Category Archives: Television Reviews
The continual force of The Bad Batch is based within the idea of whether or not a certain member of the group can be trusted. The idea is sticking to orders but also thinking outside the box. In this 4th episode: “Unfinished Business”, the question becomes one of trust or betrayal, either internally or externally within certain characters. Having rescued Echo, there is a possibility for dealing a blow for The Republic because of the information within this detached trooper’s head. The idea of what dictates loyalty is one that comes to bear for more than one character. Anakin’s forward momentum, especially in how he sees his path within the Jedi, seems to waver a little in this episode. However, the tendency and what it is occurring at this specific time is another issue entirely. We are also seeing in a flip tendency much more of Mace Windu’s hubris in terms of how he is approaching his mission. Whereas in earlier seasons of Clone Wars, his actions might have been seen as tongue-in-cheek, there is almost a vindictiveness here which is interesting to behold. The resolution also speaks to a division of sorts, not necessarily in idealism but ideology which is separate. It closes the door to a point on one possibility but opens up possibilities of internal strife to another.
By Tim Wassberg
The intention of character is based within the ideal of who a person is destined to be, what they are willing to show the world and the intentioned basis of what they believe their overall goal to be. The essence within the 8th episode of “Star Trek: Picard” aptly titled “Broken Pieces” reflects this in the ideals of the people involved in this tome, specifically the ones specifically on a ship heading for a Starbase then another specific destination. The main one of course is Soji, as her life has been upended and she is still coming to terms whether her life is tangibly real or not. She is finding certain balance points which are interesting especially when it comes to the captain of her new ship. The show, in this episode, is focusing on the nature of duality. As it progresses at one point Picard is sitting across from Soji asking a very pertinent question, and Picard almost sidesteps it until she brings him to task instinctually but unknowingly. It is a very big character moment for Picard. But it reflects backs too in Raffi and the Captain’s interactions which also take on a very existential point which oddly enough brings to mind issues of tendency from The Doctor on “Voyager”. It is dynamic and unusual and perhaps the first time we have seen this kind of progression in quite this way on Star Trek (in a case where it didn’t involve a holodeck).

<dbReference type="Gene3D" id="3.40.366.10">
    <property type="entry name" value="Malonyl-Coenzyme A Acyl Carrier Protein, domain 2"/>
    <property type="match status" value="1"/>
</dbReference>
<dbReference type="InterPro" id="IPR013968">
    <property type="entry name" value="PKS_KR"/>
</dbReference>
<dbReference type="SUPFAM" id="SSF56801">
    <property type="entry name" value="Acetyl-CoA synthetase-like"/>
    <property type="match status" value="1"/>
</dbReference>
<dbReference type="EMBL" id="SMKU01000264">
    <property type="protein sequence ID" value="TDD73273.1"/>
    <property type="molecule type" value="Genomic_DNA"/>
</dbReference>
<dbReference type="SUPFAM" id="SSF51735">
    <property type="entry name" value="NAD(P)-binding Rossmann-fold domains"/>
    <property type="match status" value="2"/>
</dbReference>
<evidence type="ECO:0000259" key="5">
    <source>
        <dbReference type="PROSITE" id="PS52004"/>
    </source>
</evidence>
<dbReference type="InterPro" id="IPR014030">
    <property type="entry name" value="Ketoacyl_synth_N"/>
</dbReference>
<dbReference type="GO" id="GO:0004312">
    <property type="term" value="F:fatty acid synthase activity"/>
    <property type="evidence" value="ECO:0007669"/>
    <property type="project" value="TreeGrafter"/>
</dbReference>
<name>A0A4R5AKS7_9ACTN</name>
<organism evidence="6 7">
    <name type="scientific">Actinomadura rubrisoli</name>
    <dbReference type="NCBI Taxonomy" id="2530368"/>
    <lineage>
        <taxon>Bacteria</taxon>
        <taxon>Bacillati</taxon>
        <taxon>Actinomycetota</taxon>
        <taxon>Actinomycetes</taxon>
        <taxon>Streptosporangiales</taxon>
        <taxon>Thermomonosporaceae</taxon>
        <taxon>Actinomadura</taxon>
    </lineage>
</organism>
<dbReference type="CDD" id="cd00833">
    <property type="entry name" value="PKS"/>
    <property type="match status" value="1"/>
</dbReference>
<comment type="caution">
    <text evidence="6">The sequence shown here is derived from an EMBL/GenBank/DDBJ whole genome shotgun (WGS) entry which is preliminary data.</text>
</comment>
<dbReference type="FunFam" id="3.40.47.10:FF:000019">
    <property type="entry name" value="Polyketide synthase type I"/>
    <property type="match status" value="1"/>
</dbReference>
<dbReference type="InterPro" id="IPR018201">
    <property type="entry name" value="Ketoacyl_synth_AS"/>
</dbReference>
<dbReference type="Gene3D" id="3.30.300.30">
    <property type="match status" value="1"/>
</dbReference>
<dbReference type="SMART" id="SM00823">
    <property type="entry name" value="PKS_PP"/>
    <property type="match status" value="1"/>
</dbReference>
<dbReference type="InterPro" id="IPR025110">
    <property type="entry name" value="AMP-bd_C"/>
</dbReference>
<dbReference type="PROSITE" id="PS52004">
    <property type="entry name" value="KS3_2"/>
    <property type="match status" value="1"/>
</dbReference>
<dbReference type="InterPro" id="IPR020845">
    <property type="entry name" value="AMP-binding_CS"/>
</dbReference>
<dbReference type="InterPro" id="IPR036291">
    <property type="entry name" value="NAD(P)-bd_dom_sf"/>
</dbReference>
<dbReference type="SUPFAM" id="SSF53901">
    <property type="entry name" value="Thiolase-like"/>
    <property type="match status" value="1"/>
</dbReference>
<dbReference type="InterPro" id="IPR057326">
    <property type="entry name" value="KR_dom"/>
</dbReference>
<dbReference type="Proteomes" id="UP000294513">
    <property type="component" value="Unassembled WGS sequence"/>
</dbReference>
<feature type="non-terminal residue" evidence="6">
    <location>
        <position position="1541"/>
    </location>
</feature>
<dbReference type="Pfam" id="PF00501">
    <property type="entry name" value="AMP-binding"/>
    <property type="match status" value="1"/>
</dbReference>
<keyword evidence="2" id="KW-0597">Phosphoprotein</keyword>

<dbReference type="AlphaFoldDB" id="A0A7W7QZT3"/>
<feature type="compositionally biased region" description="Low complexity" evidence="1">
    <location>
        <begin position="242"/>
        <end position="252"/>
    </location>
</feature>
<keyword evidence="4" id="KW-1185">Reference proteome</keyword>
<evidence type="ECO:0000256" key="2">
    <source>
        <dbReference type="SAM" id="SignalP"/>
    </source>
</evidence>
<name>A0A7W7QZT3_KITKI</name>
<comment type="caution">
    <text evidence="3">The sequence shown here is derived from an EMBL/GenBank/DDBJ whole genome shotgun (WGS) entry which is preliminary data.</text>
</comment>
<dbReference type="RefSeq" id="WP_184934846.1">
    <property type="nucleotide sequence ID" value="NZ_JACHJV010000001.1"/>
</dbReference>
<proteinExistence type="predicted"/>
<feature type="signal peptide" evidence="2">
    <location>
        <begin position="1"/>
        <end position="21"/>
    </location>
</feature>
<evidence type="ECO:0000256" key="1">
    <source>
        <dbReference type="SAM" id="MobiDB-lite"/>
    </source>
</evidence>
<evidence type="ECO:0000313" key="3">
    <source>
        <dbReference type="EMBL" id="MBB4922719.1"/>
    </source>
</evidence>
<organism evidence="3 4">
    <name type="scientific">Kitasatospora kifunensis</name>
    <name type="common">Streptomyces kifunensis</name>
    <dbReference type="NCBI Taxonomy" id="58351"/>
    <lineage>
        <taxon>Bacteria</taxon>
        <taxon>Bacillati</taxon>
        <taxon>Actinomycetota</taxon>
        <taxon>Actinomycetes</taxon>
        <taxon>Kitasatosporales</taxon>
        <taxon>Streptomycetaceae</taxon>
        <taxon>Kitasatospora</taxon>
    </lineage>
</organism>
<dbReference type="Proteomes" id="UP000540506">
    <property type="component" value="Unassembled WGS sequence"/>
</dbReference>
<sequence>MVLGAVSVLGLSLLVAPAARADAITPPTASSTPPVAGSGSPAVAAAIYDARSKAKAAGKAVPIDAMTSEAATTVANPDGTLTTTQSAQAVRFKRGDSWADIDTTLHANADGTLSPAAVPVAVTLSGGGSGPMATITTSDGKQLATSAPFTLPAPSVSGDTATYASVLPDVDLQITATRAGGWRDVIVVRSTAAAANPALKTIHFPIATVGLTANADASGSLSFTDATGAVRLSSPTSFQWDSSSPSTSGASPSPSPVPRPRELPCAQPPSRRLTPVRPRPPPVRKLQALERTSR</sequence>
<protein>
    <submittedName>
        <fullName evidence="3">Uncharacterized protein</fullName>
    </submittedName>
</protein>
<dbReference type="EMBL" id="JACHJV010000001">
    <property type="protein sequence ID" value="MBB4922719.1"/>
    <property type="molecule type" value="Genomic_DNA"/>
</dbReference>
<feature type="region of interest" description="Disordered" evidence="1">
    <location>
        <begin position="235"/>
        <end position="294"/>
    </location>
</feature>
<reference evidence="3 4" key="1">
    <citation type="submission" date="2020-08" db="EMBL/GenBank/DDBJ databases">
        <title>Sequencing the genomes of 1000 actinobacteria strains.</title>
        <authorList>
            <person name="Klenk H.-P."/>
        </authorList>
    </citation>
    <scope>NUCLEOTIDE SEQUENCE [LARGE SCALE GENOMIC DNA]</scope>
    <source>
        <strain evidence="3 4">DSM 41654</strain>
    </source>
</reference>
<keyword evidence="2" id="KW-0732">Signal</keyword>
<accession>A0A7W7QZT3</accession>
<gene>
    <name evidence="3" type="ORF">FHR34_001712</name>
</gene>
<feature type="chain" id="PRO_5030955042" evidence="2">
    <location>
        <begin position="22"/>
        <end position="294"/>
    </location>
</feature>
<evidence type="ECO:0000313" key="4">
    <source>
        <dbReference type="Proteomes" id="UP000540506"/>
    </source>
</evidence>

On the flip side there is a Seven Of Nine issue which plays into duality within a method of control or perhaps tendency. It is a hard reflexive moment which interestingly enough is not even her own and yet in the moments seen speak volumes. Alison Pill’s doctor character is the McGuffin here because she is intelligent enough to be believed but scared enough to do anything, especially with the crazed look in her eyes around Soji. The ideas of mental stability but also trangression are themes that are interestingly diametric here from scene to scene. And so the changing perspective within the series continues.
By Tim Wassberg
The re-emergence of a nostalgic and well defined brand is always very tricky. Very few reboots or sequels in any way, shape or form can pull it off. The only one that comes to mind in recent memory is “Blade Runner 2049” which tends to get better with each subsequent viewing. The newest addition to this pantheon (dependent if it can sustain) is the Apple TV+ restarting or restoration of the brand of “Amazing Stories”. With Steven Spielberg involved and some former X-Files exec producers, it could have gone many different ways depending how they launched. The first episode is a simple story but updated for modern times but it understands exactly what “Amazing Stories” is about: awe, heart and dreams. Though it takes a couple minutes to get going, once it grabs hold, it is phenomenal. It feels like the 80s series but with everything we have today. It is hard to describe at times but even the opening credits set to the same original music just thrills. “Twilight Zone” on CBS All Access tried but it didn’t catch on. Maybe it will soon. But something was missing from that iteration. That is not the case. At least for this first episode.
This first episode, entitled “The Cellar” is both heartbreaking and yet a genre piece. A love story yet an adventure. It doesn’t need to explain everything and yet it shows the viewer everything they need to see and know. “Modern Love” did this to a point with Amazon but it came and went with certain episodes. With this kind of beautiful and lingering piece out of the box, here’s hoping “Amazing Stories” in its new form knows how to maintain. This reviewer doesn’t want to give any of the story away lest it be ruined but everything seems to work effortlessly. Casting of the episode is exactly right at the beginning even if you don’t know it. The scenes, especially in a certain club or sorts, is perfectly balanced. It is not overdone with effects or camera tricks. It is simple story with flourishes at certain points but, in no way, overdone. And at an hour long, this reviewer was worried the story would drag. It did not. “The Cellar” points to the basis of the story but it revolves in a different circle. For a return to form, this new “Amazing Stories” is just what is needed.
By Tim Wassberg